#LeDriveRTL2
La cover du #DriveRTL2 (10/01/23)

#LeDriveRTL2

Play Episode Listen Later Jan 11, 2023 7:49


Karen O & Willie Nelson reprennent "Under Pressure" de David Bowie & Queen

#LeDriveRTL2
L'INTÉGRALE - #LeDriveRTL2 (10/01/23)

#LeDriveRTL2

Play Episode Listen Later Jan 10, 2023 127:26


La nouveauté du jour : Miossec "Mes voitures" La cover du #DriveRTL2 : Karen O & Willie Nelson reprennent "Under Pressure" de David Bowie & Queen Le journal de la musique - Les nominés au 38e Victoires de la musique - Iggy Pop n'est pas fan des Grammy Awards Le classique du jour : Noir Désir"Aux sombres héros de l'amer" Le live du jour : Arcade Fire "Wake Up" (Live at Lollapalooza)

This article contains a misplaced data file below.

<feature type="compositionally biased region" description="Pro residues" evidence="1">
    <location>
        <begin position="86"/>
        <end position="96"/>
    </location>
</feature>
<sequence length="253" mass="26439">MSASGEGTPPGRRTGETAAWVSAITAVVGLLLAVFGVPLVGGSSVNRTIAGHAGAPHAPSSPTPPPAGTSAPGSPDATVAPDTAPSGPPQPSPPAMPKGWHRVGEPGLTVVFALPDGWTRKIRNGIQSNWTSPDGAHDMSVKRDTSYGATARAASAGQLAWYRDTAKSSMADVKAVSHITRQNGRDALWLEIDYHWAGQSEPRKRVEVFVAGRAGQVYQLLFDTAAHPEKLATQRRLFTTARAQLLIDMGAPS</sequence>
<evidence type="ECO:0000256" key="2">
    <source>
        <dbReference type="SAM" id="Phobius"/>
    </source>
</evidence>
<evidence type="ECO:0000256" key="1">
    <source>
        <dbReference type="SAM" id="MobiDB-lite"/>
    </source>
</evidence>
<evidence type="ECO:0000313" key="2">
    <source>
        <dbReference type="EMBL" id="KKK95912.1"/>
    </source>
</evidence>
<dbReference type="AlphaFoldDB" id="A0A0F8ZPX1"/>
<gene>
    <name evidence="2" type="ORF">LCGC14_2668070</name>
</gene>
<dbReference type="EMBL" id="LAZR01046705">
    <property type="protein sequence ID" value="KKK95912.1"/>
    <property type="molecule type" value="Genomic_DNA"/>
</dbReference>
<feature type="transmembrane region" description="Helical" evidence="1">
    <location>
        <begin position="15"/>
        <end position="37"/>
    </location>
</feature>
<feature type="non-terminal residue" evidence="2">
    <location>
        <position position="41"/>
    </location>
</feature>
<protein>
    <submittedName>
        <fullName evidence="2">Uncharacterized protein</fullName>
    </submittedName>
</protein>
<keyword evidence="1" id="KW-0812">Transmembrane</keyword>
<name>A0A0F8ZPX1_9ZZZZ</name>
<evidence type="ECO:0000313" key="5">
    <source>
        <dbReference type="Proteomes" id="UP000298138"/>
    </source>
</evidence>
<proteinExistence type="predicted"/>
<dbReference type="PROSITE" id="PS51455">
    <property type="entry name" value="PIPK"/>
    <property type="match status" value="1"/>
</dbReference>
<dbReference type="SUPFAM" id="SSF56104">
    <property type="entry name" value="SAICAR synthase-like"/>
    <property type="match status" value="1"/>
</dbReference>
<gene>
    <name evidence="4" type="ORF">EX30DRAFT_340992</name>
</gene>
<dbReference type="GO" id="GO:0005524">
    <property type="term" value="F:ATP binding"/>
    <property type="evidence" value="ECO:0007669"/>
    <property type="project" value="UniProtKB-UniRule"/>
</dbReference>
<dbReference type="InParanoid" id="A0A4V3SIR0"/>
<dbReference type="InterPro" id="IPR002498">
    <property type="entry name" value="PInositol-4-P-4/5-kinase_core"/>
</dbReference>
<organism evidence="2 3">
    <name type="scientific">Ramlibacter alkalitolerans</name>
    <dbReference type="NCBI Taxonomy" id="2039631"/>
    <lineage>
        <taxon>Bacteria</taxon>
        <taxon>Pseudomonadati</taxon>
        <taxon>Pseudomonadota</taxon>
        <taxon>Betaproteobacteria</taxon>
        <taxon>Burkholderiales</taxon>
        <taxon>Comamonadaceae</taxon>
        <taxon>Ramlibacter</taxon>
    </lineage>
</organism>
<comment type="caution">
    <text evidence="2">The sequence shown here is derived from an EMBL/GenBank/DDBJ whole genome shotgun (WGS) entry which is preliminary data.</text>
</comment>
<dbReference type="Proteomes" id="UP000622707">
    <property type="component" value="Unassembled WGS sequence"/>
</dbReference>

The Danny Diess Show
David Bowie Vinyl Mix 1/8/2023

The Danny Diess Show

Play Episode Listen Later Jan 9, 2023 120:35